Tag Archives: STEAM

Moving to productive struggle

From “Mrs. Maas, how do I do this?” to “I finished and helped a friend.

How might we engage more learners simultaneously, offer visible opportunities to show what they know, and personalize feedback, intervention, and enrichment?

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What if we offer learners pathways to guide progress, actions, and collaboration?  What if we encourage productive struggle by offering guidance about process, actions, and collaboration? What if we intervene with coaching?

In case you cannot read Becky‘s learning progression above, I’ve included an edited version of it here:

  • Level 4:
    I can complete my item, and I can help others with theirs, explaining the circuit.
  • Level 3:
    I can build a wired item for Mom with materials provided.
  • Level 2:
    I can plan a wired item (layout and switch) with help from classmates or Mrs. Maas.
  • Level 1:
    I can get ideas from others on a plan.

Becky guides learners to plan, collaborate, test their independence, and then, when possible, contribute to the success of others. And, through the process, learn about circuits too.

“Collaboration by difference respects and rewards different forms and levels of expertise, perspective, culture, age, ability, and insight, treating difference not as a deficit but as a point of distinction.”  (Davidson, 100 pag.)

When our learners do not know what to do, how do we respond? What actions can we take – will we take – to deepen learning, empower learners, and to make learning personal?


Davidson, Cathy N.  Now You See It: How the Brain Science of Attention Will Transform the Way We Live, Work, and Learn. New York: Viking, 2011. Print.

 

STEAM: What Can We Learn From Zombies?

What if we explore the interests of our learners even when we do not see relevance immediately?

What can we learn from Zombies?

If you're ready for a zombie apocalypse, then you're ready for any emergency. emergency.cdc.gov

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thinkering and applying – #MakerEd #LearnAndShare

On February 26, I participated in a workshop with Lindsey OwnVinnie VrotnyJaymes Dec, and Andrew Carle on Maker Education.  It was AWESOME! (You can read a summary of the details of the workshop on Lindsey’s blog post, #MakerEd at #NAISac14!) I applaud their plan, pedagogy, and execution. It was a real workshop with learner choice and learning by doing. Here’s a glimpse of the action:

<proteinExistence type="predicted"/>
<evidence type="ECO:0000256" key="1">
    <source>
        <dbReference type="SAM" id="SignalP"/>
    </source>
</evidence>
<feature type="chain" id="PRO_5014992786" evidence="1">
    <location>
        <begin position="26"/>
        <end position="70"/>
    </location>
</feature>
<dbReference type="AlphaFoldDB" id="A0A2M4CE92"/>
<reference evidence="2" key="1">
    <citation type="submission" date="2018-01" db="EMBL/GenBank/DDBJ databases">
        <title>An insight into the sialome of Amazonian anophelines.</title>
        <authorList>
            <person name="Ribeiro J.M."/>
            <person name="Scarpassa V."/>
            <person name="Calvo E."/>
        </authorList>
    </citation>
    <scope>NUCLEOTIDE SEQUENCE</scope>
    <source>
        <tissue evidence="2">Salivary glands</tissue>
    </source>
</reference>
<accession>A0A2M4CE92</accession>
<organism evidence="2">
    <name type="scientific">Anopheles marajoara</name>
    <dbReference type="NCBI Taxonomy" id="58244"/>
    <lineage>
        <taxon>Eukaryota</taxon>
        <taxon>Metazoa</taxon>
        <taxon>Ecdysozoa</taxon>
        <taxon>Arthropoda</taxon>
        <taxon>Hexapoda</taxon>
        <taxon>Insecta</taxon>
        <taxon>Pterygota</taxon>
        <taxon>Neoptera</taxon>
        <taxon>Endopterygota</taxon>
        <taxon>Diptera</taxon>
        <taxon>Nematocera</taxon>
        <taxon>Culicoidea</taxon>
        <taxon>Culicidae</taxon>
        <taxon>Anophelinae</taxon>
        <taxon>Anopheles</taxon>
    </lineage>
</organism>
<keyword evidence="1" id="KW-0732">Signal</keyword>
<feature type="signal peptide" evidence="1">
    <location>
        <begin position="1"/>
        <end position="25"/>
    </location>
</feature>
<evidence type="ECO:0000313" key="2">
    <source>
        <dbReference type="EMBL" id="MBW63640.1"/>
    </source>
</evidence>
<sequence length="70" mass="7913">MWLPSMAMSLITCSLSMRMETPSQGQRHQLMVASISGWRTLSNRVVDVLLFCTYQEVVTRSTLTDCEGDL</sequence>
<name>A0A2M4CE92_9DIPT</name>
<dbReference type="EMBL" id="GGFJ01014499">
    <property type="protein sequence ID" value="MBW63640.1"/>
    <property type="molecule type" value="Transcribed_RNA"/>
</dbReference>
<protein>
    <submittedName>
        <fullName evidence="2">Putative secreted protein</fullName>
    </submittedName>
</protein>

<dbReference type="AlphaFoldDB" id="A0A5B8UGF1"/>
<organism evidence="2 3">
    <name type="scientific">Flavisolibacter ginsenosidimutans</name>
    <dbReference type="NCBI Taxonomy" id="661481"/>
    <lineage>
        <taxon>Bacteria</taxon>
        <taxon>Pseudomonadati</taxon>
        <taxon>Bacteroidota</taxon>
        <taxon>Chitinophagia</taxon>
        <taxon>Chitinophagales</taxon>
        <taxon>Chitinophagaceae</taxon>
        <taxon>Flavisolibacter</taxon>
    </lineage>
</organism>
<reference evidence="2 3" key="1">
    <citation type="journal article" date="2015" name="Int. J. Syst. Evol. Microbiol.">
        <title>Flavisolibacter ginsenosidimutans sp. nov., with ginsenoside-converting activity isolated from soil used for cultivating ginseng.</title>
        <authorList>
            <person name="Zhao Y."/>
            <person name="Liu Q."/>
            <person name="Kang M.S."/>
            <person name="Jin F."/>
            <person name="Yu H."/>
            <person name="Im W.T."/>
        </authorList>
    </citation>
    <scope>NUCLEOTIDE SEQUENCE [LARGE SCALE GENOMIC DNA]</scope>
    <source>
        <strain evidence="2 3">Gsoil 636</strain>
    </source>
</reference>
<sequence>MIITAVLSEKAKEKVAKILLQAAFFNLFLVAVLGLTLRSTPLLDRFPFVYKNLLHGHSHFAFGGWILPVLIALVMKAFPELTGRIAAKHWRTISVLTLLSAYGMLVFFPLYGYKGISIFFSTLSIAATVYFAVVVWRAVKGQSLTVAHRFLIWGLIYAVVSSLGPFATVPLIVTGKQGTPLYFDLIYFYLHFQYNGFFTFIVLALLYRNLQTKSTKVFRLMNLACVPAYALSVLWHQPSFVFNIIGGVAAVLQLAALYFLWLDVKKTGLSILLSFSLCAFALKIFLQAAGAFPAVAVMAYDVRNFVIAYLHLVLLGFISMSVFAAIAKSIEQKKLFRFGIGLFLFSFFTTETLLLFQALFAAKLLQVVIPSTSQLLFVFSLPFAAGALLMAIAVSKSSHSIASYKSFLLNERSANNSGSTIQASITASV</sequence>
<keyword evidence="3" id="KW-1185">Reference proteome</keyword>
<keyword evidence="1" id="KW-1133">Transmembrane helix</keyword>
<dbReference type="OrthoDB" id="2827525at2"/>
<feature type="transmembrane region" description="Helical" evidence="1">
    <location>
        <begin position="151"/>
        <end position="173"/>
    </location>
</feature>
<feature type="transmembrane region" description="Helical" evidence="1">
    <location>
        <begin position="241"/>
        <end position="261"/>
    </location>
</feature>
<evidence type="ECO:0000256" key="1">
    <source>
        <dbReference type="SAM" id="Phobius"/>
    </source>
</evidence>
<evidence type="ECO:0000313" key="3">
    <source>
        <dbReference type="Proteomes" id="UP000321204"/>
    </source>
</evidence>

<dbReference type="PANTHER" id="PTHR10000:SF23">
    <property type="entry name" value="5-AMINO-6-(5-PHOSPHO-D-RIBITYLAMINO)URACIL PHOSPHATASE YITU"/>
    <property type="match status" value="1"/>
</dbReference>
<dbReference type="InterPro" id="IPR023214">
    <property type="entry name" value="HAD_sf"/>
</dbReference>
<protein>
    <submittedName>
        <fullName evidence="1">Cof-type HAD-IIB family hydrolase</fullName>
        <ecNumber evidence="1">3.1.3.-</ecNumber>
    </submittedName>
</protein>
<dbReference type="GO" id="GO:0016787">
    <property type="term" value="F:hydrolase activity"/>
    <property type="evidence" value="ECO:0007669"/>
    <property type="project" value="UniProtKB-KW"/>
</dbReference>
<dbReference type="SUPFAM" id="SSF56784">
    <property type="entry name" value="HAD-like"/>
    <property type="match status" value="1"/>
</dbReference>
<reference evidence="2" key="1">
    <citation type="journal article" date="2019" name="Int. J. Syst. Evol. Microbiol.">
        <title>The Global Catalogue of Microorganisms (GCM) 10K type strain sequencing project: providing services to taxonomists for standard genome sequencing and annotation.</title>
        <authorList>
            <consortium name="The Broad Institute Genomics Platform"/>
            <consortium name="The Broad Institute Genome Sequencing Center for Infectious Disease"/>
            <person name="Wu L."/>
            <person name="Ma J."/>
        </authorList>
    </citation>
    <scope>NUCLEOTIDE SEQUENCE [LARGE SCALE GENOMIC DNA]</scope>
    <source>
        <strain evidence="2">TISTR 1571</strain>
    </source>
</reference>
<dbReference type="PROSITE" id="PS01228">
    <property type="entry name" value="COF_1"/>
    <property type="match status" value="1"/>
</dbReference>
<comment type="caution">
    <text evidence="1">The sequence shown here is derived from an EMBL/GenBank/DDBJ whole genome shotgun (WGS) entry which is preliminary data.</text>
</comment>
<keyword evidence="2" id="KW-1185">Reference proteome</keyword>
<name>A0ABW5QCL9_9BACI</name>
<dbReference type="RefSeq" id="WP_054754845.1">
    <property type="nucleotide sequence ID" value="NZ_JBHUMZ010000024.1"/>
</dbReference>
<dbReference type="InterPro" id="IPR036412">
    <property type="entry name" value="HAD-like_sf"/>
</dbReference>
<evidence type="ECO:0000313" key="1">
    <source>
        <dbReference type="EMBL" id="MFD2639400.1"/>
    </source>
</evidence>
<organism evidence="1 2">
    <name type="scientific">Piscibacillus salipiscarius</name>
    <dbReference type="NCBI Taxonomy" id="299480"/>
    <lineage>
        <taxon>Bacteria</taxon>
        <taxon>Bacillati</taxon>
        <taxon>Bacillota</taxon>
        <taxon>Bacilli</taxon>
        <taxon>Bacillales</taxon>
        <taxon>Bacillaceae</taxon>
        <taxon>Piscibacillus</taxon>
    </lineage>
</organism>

Maker
Image by Lindsey Own; used with permission.

My favorite of the experiences was the sewing station.  Using a strip of felt, snaps, an led, a battery, and some conductive thread, I created a wearable circuit. Now, I have to confess that I have, in my past, co-taught calculus-based physics to seniors.  While I was the calculus person on the team, I did quite well with circuits. I could read most problems, draw the circuit (in parallel or in series) and answer the question posed by the book.  Sewing my bracelet at NAIS was the first time I ever created, touched, designed a circuit. Amazing and sad at the same time.  How much more would I have understood about physics if I’d had the sewing experience first?

I wanted to have two leds on my bracelet.  In conversation with my 9-year old, she asked if her bracelet could have her name as well light up.  Trying to apply her ideas into my learning, here’s the next iteration in my learning:

MakerMe

I used 18 ct Aida cross stitch fabric and DMC thread to produce my bracelet.  I tried to capture the process in pictures.

I am grateful to  Lindsey OwnVinnie VrotnyJaymes Dec, and Andrew Carle for the experience at NAIS.

How might we connect ideas with our learners? How might we ramp up design and hands-on experiences to make additional opportunities for curiosity, creativity, critical reasoning, communication, collaboration, and control?